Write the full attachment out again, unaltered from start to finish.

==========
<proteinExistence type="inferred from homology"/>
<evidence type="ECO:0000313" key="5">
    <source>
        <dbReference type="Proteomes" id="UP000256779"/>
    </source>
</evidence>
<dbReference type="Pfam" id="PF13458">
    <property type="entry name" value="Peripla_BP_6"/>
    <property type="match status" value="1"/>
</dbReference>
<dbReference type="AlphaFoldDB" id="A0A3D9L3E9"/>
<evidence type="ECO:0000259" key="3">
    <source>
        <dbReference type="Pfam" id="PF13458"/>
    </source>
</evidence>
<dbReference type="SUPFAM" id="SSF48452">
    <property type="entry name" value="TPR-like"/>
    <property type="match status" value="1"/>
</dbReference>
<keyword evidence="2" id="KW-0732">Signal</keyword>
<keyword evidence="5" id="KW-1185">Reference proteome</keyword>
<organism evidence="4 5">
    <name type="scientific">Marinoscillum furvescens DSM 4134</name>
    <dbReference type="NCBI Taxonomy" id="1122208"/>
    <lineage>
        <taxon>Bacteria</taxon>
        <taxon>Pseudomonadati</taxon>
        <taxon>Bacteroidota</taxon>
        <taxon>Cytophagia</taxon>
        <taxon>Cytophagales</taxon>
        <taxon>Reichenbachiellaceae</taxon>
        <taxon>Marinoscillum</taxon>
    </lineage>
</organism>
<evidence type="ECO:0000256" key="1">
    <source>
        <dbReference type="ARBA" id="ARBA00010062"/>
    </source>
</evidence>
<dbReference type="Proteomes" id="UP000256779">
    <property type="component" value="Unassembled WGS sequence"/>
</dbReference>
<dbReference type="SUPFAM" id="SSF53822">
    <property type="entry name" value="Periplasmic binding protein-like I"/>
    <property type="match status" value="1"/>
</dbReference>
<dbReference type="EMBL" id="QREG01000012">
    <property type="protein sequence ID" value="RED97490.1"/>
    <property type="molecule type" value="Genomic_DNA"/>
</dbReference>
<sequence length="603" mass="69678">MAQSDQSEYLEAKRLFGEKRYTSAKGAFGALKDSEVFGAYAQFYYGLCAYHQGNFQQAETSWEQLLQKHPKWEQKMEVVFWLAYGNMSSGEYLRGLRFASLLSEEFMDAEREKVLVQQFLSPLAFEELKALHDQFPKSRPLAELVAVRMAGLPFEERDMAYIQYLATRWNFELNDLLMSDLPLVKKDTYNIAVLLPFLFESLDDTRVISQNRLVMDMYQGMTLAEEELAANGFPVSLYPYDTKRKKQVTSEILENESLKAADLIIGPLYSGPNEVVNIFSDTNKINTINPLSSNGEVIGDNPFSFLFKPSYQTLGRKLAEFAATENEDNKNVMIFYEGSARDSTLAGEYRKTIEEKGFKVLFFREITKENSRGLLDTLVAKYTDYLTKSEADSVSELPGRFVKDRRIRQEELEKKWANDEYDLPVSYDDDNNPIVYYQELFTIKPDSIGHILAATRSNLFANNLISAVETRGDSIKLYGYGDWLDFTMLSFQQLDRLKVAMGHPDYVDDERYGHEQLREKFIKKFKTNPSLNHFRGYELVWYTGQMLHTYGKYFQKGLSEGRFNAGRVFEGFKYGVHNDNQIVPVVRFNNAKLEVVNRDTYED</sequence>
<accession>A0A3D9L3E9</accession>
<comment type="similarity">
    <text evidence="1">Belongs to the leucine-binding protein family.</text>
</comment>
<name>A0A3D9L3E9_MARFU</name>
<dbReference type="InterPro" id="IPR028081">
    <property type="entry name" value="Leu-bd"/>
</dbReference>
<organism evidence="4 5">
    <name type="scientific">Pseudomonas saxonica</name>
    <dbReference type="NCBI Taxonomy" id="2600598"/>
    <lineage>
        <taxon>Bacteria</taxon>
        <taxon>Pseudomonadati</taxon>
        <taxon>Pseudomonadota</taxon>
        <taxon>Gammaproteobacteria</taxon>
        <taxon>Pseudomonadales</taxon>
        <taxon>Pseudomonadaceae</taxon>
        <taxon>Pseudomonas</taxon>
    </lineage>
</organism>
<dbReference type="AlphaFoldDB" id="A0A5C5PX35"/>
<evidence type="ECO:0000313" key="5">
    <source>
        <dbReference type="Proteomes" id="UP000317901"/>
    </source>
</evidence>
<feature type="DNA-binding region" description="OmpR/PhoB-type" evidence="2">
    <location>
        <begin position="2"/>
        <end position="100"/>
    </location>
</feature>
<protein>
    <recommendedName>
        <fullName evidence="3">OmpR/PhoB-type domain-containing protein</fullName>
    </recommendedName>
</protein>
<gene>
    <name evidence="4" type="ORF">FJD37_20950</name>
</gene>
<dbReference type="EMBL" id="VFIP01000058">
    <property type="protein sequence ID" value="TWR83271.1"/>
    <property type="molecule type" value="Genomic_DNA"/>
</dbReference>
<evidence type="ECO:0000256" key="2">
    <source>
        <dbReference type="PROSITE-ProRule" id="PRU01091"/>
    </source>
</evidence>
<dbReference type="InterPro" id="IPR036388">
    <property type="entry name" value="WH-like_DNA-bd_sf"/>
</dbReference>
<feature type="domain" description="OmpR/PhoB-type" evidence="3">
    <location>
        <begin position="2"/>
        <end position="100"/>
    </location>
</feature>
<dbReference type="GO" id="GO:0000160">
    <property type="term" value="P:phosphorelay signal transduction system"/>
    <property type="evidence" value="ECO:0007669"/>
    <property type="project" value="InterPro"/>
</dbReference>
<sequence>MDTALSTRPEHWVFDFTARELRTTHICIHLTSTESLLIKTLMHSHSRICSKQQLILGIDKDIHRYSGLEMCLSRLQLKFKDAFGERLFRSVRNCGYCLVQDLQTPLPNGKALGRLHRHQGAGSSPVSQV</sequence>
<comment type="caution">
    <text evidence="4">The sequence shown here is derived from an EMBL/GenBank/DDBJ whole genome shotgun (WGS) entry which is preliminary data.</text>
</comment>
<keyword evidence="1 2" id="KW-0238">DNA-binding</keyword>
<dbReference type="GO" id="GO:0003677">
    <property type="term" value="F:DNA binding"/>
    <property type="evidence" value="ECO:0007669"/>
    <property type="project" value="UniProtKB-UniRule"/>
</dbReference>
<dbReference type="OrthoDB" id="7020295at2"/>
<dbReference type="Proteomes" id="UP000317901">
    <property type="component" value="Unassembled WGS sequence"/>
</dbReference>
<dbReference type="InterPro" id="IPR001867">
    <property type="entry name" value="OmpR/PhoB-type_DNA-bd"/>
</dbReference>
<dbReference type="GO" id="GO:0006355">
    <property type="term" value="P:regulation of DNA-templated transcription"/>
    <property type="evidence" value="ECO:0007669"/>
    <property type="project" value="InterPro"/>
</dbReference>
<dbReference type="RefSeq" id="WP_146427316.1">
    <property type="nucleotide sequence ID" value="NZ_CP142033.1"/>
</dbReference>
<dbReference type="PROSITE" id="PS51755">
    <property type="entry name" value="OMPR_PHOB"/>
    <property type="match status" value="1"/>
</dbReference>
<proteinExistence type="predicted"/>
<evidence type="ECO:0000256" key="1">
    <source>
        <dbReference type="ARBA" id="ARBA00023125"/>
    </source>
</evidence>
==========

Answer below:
<proteinExistence type="inferred from homology"/>
<evidence type="ECO:0000313" key="5">
    <source>
        <dbReference type="Proteomes" id="UP000256779"/>
    </source>
</evidence>
<dbReference type="Pfam" id="PF13458">
    <property type="entry name" value="Peripla_BP_6"/>
    <property type="match status" value="1"/>
</dbReference>
<dbReference type="AlphaFoldDB" id="A0A3D9L3E9"/>
<evidence type="ECO:0000259" key="3">
    <source>
        <dbReference type="Pfam" id="PF13458"/>
    </source>
</evidence>
<dbReference type="SUPFAM" id="SSF48452">
    <property type="entry name" value="TPR-like"/>
    <property type="match status" value="1"/>
</dbReference>
<keyword evidence="2" id="KW-0732">Signal</keyword>
<keyword evidence="5" id="KW-1185">Reference proteome</keyword>
<organism evidence="4 5">
    <name type="scientific">Marinoscillum furvescens DSM 4134</name>
    <dbReference type="NCBI Taxonomy" id="1122208"/>
    <lineage>
        <taxon>Bacteria</taxon>
        <taxon>Pseudomonadati</taxon>
        <taxon>Bacteroidota</taxon>
        <taxon>Cytophagia</taxon>
        <taxon>Cytophagales</taxon>
        <taxon>Reichenbachiellaceae</taxon>
        <taxon>Marinoscillum</taxon>
    </lineage>
</organism>
<evidence type="ECO:0000256" key="1">
    <source>
        <dbReference type="ARBA" id="ARBA00010062"/>
    </source>
</evidence>
<dbReference type="Proteomes" id="UP000256779">
    <property type="component" value="Unassembled WGS sequence"/>
</dbReference>
<dbReference type="SUPFAM" id="SSF53822">
    <property type="entry name" value="Periplasmic binding protein-like I"/>
    <property type="match status" value="1"/>
</dbReference>
<dbReference type="EMBL" id="QREG01000012">
    <property type="protein sequence ID" value="RED97490.1"/>
    <property type="molecule type" value="Genomic_DNA"/>
</dbReference>
<sequence length="603" mass="69678">MAQSDQSEYLEAKRLFGEKRYTSAKGAFGALKDSEVFGAYAQFYYGLCAYHQGNFQQAETSWEQLLQKHPKWEQKMEVVFWLAYGNMSSGEYLRGLRFASLLSEEFMDAEREKVLVQQFLSPLAFEELKALHDQFPKSRPLAELVAVRMAGLPFEERDMAYIQYLATRWNFELNDLLMSDLPLVKKDTYNIAVLLPFLFESLDDTRVISQNRLVMDMYQGMTLAEEELAANGFPVSLYPYDTKRKKQVTSEILENESLKAADLIIGPLYSGPNEVVNIFSDTNKINTINPLSSNGEVIGDNPFSFLFKPSYQTLGRKLAEFAATENEDNKNVMIFYEGSARDSTLAGEYRKTIEEKGFKVLFFREITKENSRGLLDTLVAKYTDYLTKSEADSVSELPGRFVKDRRIRQEELEKKWANDEYDLPVSYDDDNNPIVYYQELFTIKPDSIGHILAATRSNLFANNLISAVETRGDSIKLYGYGDWLDFTMLSFQQLDRLKVAMGHPDYVDDERYGHEQLREKFIKKFKTNPSLNHFRGYELVWYTGQMLHTYGKYFQKGLSEGRFNAGRVFEGFKYGVHNDNQIVPVVRFNNAKLEVVNRDTYED</sequence>
<accession>A0A3D9L3E9</accession>
<comment type="similarity">
    <text evidence="1">Belongs to the leucine-binding protein family.</text>
</comment>
<name>A0A3D9L3E9_MARFU</name>
<dbReference type="InterPro" id="IPR028081">
    <property type="entry name" value="Leu-bd"/>
</dbReference>
<organism evidence="4 5">
    <name type="scientific">Pseudomonas saxonica</name>
    <dbReference type="NCBI Taxonomy" id="2600598"/>
    <lineage>
        <taxon>Bacteria</taxon>
        <taxon>Pseudomonadati</taxon>
        <taxon>Pseudomonadota</taxon>
        <taxon>Gammaproteobacteria</taxon>
        <taxon>Pseudomonadales</taxon>
        <taxon>Pseudomonadaceae</taxon>
        <taxon>Pseudomonas</taxon>
    </lineage>
</organism>
<dbReference type="AlphaFoldDB" id="A0A5C5PX35"/>
<evidence type="ECO:0000313" key="5">
    <source>
        <dbReference type="Proteomes" id="UP000317901"/>
    </source>
</evidence>
<feature type="DNA-binding region" description="OmpR/PhoB-type" evidence="2">
    <location>
        <begin position="2"/>
        <end position="100"/>
    </location>
</feature>
<protein>
    <recommendedName>
        <fullName evidence="3">OmpR/PhoB-type domain-containing protein</fullName>
    </recommendedName>
</protein>
<gene>
    <name evidence="4" type="ORF">FJD37_20950</name>
</gene>
<dbReference type="EMBL" id="VFIP01000058">
    <property type="protein sequence ID" value="TWR83271.1"/>
    <property type="molecule type" value="Genomic_DNA"/>
</dbReference>
<evidence type="ECO:0000256" key="2">
    <source>
        <dbReference type="PROSITE-ProRule" id="PRU01091"/>
    </source>
</evidence>
<dbReference type="InterPro" id="IPR036388">
    <property type="entry name" value="WH-like_DNA-bd_sf"/>
</dbReference>
<feature type="domain" description="OmpR/PhoB-type" evidence="3">
    <location>
        <begin position="2"/>
        <end position="100"/>
    </location>
</feature>
<dbReference type="GO" id="GO:0000160">
    <property type="term" value="P:phosphorelay signal transduction system"/>
    <property type="evidence" value="ECO:0007669"/>
    <property type="project" value="InterPro"/>
</dbReference>
<sequence>MDTALSTRPEHWVFDFTARELRTTHICIHLTSTESLLIKTLMHSHSRICSKQQLILGIDKDIHRYSGLEMCLSRLQLKFKDAFGERLFRSVRNCGYCLVQDLQTPLPNGKALGRLHRHQGAGSSPVSQV</sequence>
<comment type="caution">
    <text evidence="4">The sequence shown here is derived from an EMBL/GenBank/DDBJ whole genome shotgun (WGS) entry which is preliminary data.</text>
</comment>
<keyword evidence="1 2" id="KW-0238">DNA-binding</keyword>
<dbReference type="GO" id="GO:0003677">
    <property type="term" value="F:DNA binding"/>
    <property type="evidence" value="ECO:0007669"/>
    <property type="project" value="UniProtKB-UniRule"/>
</dbReference>
<dbReference type="OrthoDB" id="7020295at2"/>
<dbReference type="Proteomes" id="UP000317901">
    <property type="component" value="Unassembled WGS sequence"/>
</dbReference>
<dbReference type="InterPro" id="IPR001867">
    <property type="entry name" value="OmpR/PhoB-type_DNA-bd"/>
</dbReference>
<dbReference type="GO" id="GO:0006355">
    <property type="term" value="P:regulation of DNA-templated transcription"/>
    <property type="evidence" value="ECO:0007669"/>
    <property type="project" value="InterPro"/>
</dbReference>
<dbReference type="RefSeq" id="WP_146427316.1">
    <property type="nucleotide sequence ID" value="NZ_CP142033.1"/>
</dbReference>
<dbReference type="PROSITE" id="PS51755">
    <property type="entry name" value="OMPR_PHOB"/>
    <property type="match status" value="1"/>
</dbReference>
<proteinExistence type="predicted"/>
<evidence type="ECO:0000256" key="1">
    <source>
        <dbReference type="ARBA" id="ARBA00023125"/>
    </source>
</evidence>